You might think, though, that when you’re just doing math rather than observing the world, there’s no luck involved, only skill; equations are within your control. Still, my experience this year makes me feel there’s still luck involved, and I’ll draw an analogy to chess. Chess, in theory, is a game with no luck; there’s no dice, no drawn cards. But you will still hear chess players say “I got lucky” (or, more often, “I got unlucky”) because they calculated ten moves ahead, and on the eleventh move, their queen happened to be in the right place, and so they won, but they didn’t foresee it.

Similarly, my thesis involves about ten pages of algebra, at the end of which the math works out nicely. But I didn’t know this would happen when I began; this is what I mean by getting lucky.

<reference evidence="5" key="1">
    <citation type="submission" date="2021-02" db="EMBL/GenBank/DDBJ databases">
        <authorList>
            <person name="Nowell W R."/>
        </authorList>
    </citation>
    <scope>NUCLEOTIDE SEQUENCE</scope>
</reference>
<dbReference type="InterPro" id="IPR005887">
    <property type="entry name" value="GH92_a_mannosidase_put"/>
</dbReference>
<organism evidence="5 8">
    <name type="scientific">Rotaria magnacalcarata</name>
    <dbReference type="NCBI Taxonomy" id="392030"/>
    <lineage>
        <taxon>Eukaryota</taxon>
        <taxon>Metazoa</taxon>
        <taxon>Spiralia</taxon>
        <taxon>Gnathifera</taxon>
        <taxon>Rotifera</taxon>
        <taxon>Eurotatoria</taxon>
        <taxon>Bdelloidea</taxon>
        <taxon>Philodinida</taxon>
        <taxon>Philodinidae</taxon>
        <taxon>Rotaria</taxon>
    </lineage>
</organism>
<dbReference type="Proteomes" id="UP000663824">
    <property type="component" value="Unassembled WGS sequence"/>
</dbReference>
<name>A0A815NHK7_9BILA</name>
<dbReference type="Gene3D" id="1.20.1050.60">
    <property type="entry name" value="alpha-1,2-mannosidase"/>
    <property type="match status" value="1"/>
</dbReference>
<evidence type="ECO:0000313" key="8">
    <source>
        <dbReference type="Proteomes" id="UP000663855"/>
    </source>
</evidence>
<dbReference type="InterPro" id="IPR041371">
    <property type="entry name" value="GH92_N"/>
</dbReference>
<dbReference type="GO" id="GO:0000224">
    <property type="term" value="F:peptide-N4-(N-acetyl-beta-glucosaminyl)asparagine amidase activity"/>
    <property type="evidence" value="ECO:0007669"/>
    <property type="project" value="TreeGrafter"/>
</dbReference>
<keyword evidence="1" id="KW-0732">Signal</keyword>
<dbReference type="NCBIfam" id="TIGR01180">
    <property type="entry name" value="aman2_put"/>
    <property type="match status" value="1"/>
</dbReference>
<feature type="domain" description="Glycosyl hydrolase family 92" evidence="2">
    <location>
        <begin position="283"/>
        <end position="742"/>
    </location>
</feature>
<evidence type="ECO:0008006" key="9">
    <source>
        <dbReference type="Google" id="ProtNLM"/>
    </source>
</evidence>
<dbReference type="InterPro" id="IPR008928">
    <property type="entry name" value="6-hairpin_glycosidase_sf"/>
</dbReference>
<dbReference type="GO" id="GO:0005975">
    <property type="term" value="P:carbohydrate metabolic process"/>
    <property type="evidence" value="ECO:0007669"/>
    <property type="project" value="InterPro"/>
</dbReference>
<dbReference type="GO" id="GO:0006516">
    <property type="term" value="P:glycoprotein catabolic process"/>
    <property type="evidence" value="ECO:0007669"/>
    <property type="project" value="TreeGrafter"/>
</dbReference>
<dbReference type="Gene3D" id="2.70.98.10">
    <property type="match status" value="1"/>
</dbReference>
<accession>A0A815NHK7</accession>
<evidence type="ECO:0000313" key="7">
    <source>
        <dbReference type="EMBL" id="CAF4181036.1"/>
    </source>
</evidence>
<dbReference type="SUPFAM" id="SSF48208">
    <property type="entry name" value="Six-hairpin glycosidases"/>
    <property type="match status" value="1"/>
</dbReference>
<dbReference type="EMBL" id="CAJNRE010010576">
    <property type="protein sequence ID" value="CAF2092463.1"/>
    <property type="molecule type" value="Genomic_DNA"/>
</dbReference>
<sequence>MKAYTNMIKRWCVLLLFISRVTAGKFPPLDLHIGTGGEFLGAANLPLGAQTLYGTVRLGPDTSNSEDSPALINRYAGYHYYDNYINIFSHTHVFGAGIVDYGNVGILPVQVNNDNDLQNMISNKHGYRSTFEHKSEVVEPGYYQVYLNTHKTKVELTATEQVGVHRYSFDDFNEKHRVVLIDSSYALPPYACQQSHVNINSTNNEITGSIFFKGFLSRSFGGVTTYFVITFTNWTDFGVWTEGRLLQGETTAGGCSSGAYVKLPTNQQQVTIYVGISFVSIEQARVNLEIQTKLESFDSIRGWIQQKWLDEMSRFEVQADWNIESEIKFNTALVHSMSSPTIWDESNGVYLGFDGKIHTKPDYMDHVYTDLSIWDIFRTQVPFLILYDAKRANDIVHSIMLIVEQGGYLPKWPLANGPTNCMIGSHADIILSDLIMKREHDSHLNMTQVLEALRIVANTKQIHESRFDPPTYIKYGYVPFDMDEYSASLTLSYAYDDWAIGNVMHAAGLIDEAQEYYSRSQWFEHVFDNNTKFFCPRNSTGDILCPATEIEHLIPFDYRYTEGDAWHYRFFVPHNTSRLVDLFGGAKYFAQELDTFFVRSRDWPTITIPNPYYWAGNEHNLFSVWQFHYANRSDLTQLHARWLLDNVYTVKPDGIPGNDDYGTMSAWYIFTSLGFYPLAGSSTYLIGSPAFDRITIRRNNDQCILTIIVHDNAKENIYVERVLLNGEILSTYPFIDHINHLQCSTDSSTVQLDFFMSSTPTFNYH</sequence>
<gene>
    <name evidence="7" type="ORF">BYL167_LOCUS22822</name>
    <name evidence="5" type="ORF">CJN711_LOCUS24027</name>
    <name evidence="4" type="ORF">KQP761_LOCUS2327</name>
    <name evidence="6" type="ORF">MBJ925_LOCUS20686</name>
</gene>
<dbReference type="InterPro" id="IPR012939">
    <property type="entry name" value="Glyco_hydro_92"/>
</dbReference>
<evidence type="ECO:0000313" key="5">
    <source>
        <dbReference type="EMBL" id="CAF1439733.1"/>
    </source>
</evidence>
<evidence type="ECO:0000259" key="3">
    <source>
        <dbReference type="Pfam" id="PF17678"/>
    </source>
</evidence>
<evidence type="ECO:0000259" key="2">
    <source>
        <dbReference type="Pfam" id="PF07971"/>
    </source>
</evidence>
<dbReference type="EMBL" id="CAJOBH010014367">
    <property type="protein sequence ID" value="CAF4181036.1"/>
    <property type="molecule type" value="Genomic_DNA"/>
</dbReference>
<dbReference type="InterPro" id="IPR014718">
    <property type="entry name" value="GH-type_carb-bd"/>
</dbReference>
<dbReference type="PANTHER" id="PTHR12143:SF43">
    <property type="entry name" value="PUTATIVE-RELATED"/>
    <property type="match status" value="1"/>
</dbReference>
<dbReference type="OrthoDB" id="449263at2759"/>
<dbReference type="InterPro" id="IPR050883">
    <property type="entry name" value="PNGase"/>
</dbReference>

Again, though, I feel the luck evens out here. I may occasionally beat a chessplayer who sees farther ahead than me because my pieces end up in the right place, but most of the time I’m going to lose. Similarly, I have met mathematicians who can see further down a proof tree than I can (and also have an eerie instinct for which branches will yield fruit) and they can prove trickier things than I can. In the case of my thesis, while we got “lucky” in the end, we also had to fix my screwups revise our approach several times; the final product feels like the result of a lot of blood, sweat, and tea [4]. Or maybe I’m just saying that so Oxford will let me graduate.

[1] For each cell, we have data for tens of thousands of genes. It’s very hard to visualize or analyze data with ten thousand dimensions. So we want to reduce ten thousand to something more manageable, like two, in a way that preserves basic patterns in the data.